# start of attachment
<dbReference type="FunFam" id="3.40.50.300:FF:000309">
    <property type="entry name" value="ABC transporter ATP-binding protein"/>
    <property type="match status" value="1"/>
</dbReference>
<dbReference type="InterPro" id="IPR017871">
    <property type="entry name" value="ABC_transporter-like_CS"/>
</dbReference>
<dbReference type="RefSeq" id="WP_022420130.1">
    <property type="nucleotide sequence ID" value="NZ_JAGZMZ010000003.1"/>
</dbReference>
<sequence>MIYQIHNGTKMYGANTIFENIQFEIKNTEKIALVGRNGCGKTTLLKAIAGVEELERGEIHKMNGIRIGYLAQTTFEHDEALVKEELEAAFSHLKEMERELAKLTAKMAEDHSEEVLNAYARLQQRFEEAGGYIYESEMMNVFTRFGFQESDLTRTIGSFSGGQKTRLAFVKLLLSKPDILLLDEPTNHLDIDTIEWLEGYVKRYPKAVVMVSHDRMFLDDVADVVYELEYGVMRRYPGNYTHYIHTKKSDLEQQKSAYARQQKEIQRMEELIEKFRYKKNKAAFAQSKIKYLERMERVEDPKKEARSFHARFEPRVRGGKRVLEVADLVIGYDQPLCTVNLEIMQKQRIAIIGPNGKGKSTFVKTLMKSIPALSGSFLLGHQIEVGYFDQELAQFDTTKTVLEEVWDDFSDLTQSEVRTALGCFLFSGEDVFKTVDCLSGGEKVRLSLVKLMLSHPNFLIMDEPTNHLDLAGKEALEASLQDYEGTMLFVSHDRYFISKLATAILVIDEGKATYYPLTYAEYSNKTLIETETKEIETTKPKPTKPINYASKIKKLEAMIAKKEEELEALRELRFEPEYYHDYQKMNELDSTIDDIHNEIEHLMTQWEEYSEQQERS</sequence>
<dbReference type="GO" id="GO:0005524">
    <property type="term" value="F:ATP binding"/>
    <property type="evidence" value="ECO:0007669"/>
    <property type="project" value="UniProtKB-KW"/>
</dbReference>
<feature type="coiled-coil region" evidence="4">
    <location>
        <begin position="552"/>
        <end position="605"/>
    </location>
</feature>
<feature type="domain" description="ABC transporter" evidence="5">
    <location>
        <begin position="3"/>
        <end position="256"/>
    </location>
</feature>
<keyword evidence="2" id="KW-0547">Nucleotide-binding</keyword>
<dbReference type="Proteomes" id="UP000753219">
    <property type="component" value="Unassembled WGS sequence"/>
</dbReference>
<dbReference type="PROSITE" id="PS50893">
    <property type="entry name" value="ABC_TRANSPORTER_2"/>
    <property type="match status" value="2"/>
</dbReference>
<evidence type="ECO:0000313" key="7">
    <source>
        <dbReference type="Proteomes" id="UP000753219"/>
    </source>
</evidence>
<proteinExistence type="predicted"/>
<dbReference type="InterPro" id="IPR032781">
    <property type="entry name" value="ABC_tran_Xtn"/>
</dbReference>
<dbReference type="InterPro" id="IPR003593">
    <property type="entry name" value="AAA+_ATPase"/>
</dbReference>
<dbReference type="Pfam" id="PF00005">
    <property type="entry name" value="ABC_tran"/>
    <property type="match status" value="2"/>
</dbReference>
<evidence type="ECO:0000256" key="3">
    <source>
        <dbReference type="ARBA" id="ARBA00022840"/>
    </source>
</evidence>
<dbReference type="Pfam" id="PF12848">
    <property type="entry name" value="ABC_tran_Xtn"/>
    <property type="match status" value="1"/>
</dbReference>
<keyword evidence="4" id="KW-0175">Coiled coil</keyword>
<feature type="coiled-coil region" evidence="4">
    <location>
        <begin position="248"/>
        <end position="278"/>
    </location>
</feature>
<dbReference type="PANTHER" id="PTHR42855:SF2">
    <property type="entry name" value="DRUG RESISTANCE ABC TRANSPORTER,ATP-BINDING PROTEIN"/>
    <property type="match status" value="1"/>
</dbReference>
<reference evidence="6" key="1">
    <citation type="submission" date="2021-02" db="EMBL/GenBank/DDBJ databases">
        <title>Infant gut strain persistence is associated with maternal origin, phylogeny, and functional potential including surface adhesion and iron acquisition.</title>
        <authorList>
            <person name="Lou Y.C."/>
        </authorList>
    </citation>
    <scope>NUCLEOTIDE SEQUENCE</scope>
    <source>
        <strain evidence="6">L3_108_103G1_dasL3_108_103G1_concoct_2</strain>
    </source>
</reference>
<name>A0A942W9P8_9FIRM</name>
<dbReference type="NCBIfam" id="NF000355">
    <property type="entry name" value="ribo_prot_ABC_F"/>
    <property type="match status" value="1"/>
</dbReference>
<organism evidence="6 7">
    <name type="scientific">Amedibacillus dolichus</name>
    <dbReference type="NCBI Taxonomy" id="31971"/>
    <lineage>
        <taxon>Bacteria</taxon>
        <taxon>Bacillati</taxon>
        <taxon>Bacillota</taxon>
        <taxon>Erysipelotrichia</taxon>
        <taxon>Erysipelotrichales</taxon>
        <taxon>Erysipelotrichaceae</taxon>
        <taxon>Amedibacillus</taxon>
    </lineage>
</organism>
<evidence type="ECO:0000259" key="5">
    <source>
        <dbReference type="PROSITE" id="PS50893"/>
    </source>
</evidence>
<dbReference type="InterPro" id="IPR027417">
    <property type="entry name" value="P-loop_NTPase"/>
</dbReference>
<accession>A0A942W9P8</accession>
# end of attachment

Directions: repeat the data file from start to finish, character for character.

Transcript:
<dbReference type="FunFam" id="3.40.50.300:FF:000309">
    <property type="entry name" value="ABC transporter ATP-binding protein"/>
    <property type="match status" value="1"/>
</dbReference>
<dbReference type="InterPro" id="IPR017871">
    <property type="entry name" value="ABC_transporter-like_CS"/>
</dbReference>
<dbReference type="RefSeq" id="WP_022420130.1">
    <property type="nucleotide sequence ID" value="NZ_JAGZMZ010000003.1"/>
</dbReference>
<sequence>MIYQIHNGTKMYGANTIFENIQFEIKNTEKIALVGRNGCGKTTLLKAIAGVEELERGEIHKMNGIRIGYLAQTTFEHDEALVKEELEAAFSHLKEMERELAKLTAKMAEDHSEEVLNAYARLQQRFEEAGGYIYESEMMNVFTRFGFQESDLTRTIGSFSGGQKTRLAFVKLLLSKPDILLLDEPTNHLDIDTIEWLEGYVKRYPKAVVMVSHDRMFLDDVADVVYELEYGVMRRYPGNYTHYIHTKKSDLEQQKSAYARQQKEIQRMEELIEKFRYKKNKAAFAQSKIKYLERMERVEDPKKEARSFHARFEPRVRGGKRVLEVADLVIGYDQPLCTVNLEIMQKQRIAIIGPNGKGKSTFVKTLMKSIPALSGSFLLGHQIEVGYFDQELAQFDTTKTVLEEVWDDFSDLTQSEVRTALGCFLFSGEDVFKTVDCLSGGEKVRLSLVKLMLSHPNFLIMDEPTNHLDLAGKEALEASLQDYEGTMLFVSHDRYFISKLATAILVIDEGKATYYPLTYAEYSNKTLIETETKEIETTKPKPTKPINYASKIKKLEAMIAKKEEELEALRELRFEPEYYHDYQKMNELDSTIDDIHNEIEHLMTQWEEYSEQQERS</sequence>
<dbReference type="GO" id="GO:0005524">
    <property type="term" value="F:ATP binding"/>
    <property type="evidence" value="ECO:0007669"/>
    <property type="project" value="UniProtKB-KW"/>
</dbReference>
<feature type="coiled-coil region" evidence="4">
    <location>
        <begin position="552"/>
        <end position="605"/>
    </location>
</feature>
<feature type="domain" description="ABC transporter" evidence="5">
    <location>
        <begin position="3"/>
        <end position="256"/>
    </location>
</feature>
<keyword evidence="2" id="KW-0547">Nucleotide-binding</keyword>
<dbReference type="Proteomes" id="UP000753219">
    <property type="component" value="Unassembled WGS sequence"/>
</dbReference>
<dbReference type="PROSITE" id="PS50893">
    <property type="entry name" value="ABC_TRANSPORTER_2"/>
    <property type="match status" value="2"/>
</dbReference>
<evidence type="ECO:0000313" key="7">
    <source>
        <dbReference type="Proteomes" id="UP000753219"/>
    </source>
</evidence>
<proteinExistence type="predicted"/>
<dbReference type="InterPro" id="IPR032781">
    <property type="entry name" value="ABC_tran_Xtn"/>
</dbReference>
<dbReference type="InterPro" id="IPR003593">
    <property type="entry name" value="AAA+_ATPase"/>
</dbReference>
<dbReference type="Pfam" id="PF00005">
    <property type="entry name" value="ABC_tran"/>
    <property type="match status" value="2"/>
</dbReference>
<evidence type="ECO:0000256" key="3">
    <source>
        <dbReference type="ARBA" id="ARBA00022840"/>
    </source>
</evidence>
<dbReference type="Pfam" id="PF12848">
    <property type="entry name" value="ABC_tran_Xtn"/>
    <property type="match status" value="1"/>
</dbReference>
<keyword evidence="4" id="KW-0175">Coiled coil</keyword>
<feature type="coiled-coil region" evidence="4">
    <location>
        <begin position="248"/>
        <end position="278"/>
    </location>
</feature>
<dbReference type="PANTHER" id="PTHR42855:SF2">
    <property type="entry name" value="DRUG RESISTANCE ABC TRANSPORTER,ATP-BINDING PROTEIN"/>
    <property type="match status" value="1"/>
</dbReference>
<reference evidence="6" key="1">
    <citation type="submission" date="2021-02" db="EMBL/GenBank/DDBJ databases">
        <title>Infant gut strain persistence is associated with maternal origin, phylogeny, and functional potential including surface adhesion and iron acquisition.</title>
        <authorList>
            <person name="Lou Y.C."/>
        </authorList>
    </citation>
    <scope>NUCLEOTIDE SEQUENCE</scope>
    <source>
        <strain evidence="6">L3_108_103G1_dasL3_108_103G1_concoct_2</strain>
    </source>
</reference>
<name>A0A942W9P8_9FIRM</name>
<dbReference type="NCBIfam" id="NF000355">
    <property type="entry name" value="ribo_prot_ABC_F"/>
    <property type="match status" value="1"/>
</dbReference>
<organism evidence="6 7">
    <name type="scientific">Amedibacillus dolichus</name>
    <dbReference type="NCBI Taxonomy" id="31971"/>
    <lineage>
        <taxon>Bacteria</taxon>
        <taxon>Bacillati</taxon>
        <taxon>Bacillota</taxon>
        <taxon>Erysipelotrichia</taxon>
        <taxon>Erysipelotrichales</taxon>
        <taxon>Erysipelotrichaceae</taxon>
        <taxon>Amedibacillus</taxon>
    </lineage>
</organism>
<evidence type="ECO:0000259" key="5">
    <source>
        <dbReference type="PROSITE" id="PS50893"/>
    </source>
</evidence>
<dbReference type="InterPro" id="IPR027417">
    <property type="entry name" value="P-loop_NTPase"/>
</dbReference>
<accession>A0A942W9P8</accession>